If life in Bali had a soundtrack it would be the gamelan music one hears everywhere on this exotic island in the South Pacific.
Those of us who traveled there from GCC last summer were delighted to hear this blend of xylophones, gongs and drums along the journey, continually tuning us in to the exotic and intoxicating atmosphere of the country.
We were often so taken in by the sounds and sights around us that it was difficult to remember that we were actually studying and earning college credit.
We brushed elbows with painters, weavers, carvers, dancers and musicians at almost every corner. The artisans displayed amazing skill in using whatever the environment offered up to them, from bamboo to banana leaves and native woods.
We not only observed the art of Balinese hand-weaving while touring a sarong factory, but we had the opportunity to try doing it ourselves.
Among the entertainment, naturally accompanied by gamelan, is the Balinese dance, which is generally tied to sacred events. Dancers are brightly clad in gold, yellow and red, and wear elaborate eye makeup with luscious red lipstick. The dances are subtle and enticing.
The study group’s favorite performance was “Kecak and the Fire Dance,” which featured more than a hundred dancers and singers. Sitting in a small circle around a bonfire, the performers sang a rhythmic “cak-cak-cak,” accompanied by clapping. These sounds mesmerized the audience while a dancer walked barefoot across blazing flames.
Each part of the island is like a different country. Kuta is a surfing mecca and tourist hot spot; Ubud is the cultural heart of Bali, filled with dance and art; Lake Bratan, in the volcanic highlands, is surrounded by rainforest; Lovina has black sand beaches, dolphins, and many Islamic influences.
Aside from planned activities, we took side trips around Bali as well as on the adjacent island of Java ? seeing things that one wouldn’t see anywhere else in the world.
There was an elaborate cremation ceremony ? the actual burning of a deceased body.
We visited the Monkey Forest ? a whole forest of naughty primates that have learned to negotiate and bargain with tourists. And what they can’t bargain for, they steal ? food, earrings, hats, cameras, sunglasses. One must feed these cheeky beasts to get back whatever they’ve swiped. I brought peanuts into the forest and was immediately surrounded by monkeys ? several of them clinging to me and attacking my food supply. Some of them clung to my skirt, while I struggled to keep it on.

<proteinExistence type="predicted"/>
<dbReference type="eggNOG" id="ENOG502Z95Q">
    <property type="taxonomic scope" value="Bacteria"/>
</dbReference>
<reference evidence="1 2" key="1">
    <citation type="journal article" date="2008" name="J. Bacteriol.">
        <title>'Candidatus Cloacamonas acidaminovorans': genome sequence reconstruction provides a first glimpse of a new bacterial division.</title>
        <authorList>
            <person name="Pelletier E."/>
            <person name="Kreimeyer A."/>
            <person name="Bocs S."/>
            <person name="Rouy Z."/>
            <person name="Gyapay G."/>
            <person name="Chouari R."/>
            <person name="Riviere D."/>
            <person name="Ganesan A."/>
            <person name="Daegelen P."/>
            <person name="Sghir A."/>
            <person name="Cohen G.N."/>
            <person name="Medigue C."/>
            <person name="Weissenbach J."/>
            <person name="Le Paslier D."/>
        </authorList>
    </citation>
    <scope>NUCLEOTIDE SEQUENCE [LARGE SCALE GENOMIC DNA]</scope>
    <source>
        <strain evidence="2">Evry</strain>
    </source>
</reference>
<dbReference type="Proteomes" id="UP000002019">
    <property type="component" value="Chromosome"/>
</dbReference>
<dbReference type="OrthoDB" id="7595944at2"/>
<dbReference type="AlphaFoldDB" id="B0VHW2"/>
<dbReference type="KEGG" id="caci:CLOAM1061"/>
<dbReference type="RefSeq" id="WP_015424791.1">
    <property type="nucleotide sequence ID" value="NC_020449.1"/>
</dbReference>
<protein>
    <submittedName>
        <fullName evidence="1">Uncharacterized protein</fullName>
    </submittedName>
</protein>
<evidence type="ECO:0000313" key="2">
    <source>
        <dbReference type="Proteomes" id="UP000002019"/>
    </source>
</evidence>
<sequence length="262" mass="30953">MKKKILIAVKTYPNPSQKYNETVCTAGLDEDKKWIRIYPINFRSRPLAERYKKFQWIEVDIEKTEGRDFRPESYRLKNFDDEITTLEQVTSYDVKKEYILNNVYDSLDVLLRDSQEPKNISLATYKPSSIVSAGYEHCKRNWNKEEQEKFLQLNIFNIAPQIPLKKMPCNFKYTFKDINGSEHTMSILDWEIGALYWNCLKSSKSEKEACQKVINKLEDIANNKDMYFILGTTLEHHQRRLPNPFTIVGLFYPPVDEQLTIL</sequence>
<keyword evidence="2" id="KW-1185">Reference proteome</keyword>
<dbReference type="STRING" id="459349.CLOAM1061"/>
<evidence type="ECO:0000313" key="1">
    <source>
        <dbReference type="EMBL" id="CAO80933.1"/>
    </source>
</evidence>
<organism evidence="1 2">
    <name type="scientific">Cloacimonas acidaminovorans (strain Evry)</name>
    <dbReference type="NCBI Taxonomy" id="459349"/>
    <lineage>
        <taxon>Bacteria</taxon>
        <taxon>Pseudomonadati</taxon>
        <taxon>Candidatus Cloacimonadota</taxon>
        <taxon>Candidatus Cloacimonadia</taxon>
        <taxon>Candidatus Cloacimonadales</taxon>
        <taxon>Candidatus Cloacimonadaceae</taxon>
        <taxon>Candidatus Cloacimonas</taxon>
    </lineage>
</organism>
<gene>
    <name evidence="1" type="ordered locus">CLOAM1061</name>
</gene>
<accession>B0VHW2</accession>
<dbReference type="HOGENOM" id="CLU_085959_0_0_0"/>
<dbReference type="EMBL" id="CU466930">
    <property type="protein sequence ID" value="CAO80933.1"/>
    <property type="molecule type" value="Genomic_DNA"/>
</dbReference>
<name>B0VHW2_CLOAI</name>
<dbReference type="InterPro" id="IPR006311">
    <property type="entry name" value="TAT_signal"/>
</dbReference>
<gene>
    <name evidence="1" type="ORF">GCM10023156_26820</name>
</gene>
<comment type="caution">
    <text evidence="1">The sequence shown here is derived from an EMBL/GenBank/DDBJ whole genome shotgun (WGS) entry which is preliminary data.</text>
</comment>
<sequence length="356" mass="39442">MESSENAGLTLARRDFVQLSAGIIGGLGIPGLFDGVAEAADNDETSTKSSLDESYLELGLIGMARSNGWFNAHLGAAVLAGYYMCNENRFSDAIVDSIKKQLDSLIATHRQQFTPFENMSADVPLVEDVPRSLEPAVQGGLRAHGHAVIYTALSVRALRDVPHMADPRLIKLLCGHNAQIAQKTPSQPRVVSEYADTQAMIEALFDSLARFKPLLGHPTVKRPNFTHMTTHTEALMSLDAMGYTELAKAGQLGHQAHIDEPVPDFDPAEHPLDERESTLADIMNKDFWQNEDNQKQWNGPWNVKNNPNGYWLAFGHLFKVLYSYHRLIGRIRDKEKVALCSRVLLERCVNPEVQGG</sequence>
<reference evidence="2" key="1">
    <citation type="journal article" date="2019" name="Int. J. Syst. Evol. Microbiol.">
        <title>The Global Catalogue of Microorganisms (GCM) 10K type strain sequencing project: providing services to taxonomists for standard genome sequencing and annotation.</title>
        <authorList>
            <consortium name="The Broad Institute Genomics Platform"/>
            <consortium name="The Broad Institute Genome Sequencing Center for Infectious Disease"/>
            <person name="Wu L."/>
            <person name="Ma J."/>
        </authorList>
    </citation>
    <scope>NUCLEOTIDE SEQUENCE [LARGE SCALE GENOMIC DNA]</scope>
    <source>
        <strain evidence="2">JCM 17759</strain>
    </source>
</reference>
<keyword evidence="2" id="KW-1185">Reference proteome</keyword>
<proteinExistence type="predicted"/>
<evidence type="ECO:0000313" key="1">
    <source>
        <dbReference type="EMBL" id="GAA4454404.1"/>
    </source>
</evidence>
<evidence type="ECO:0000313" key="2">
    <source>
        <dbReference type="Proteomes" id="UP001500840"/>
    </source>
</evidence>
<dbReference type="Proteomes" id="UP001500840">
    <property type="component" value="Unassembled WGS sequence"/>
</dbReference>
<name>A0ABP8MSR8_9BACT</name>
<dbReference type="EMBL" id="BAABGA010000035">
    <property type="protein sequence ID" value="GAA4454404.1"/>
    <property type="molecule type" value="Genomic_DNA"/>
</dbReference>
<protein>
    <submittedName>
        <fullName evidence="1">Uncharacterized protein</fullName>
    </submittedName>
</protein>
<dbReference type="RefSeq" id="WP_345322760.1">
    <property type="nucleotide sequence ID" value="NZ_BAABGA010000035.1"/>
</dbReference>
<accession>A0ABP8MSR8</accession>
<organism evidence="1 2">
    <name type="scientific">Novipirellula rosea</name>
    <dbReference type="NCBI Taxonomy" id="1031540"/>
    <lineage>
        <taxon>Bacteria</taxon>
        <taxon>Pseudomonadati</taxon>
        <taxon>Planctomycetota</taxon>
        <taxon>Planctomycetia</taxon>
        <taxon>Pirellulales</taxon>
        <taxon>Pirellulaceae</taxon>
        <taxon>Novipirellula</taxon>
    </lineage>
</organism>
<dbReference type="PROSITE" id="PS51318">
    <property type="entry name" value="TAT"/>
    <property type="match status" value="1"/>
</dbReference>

At times, we felt as inundated by street vendors as we had by the monkeys.
Each vendor claimed that their wares would bring good luck since they were offering me their morning price (the first sale of the day is cheap to bring them good sales during the day). They would insist “Good for you, good for me.” You must learn to say, “It’s beautiful, but no, thank you.”
Despite the pressures, bargaining was sometimes fun. If you say “mahal” (expensive), they say, “You can bargain, name your price.” You name a very low price, and then competition begins between the vendors trying to sell an item for less than their neighbor. Don’t get too excited though, you cannot buy an item any cheaper than what they’ve already decided to sell the item for. If you bargain too low, they loudly exclaim, “Bankrupt!”
If you like adventure, Bali is the place to go. We snorkeled, went scuba diving, sailed (often to visit another island or to watch dolphins,) hiked, dipped in hot springs, and river rafted.
Bali is an island of extreme beauty, spirituality and adventure. It is a magical place that lingers in the memory long after the trip is over.
Rachel Melikian is a continuing student at GCC.
She was named GCC?s Woman of the Year for 2000.
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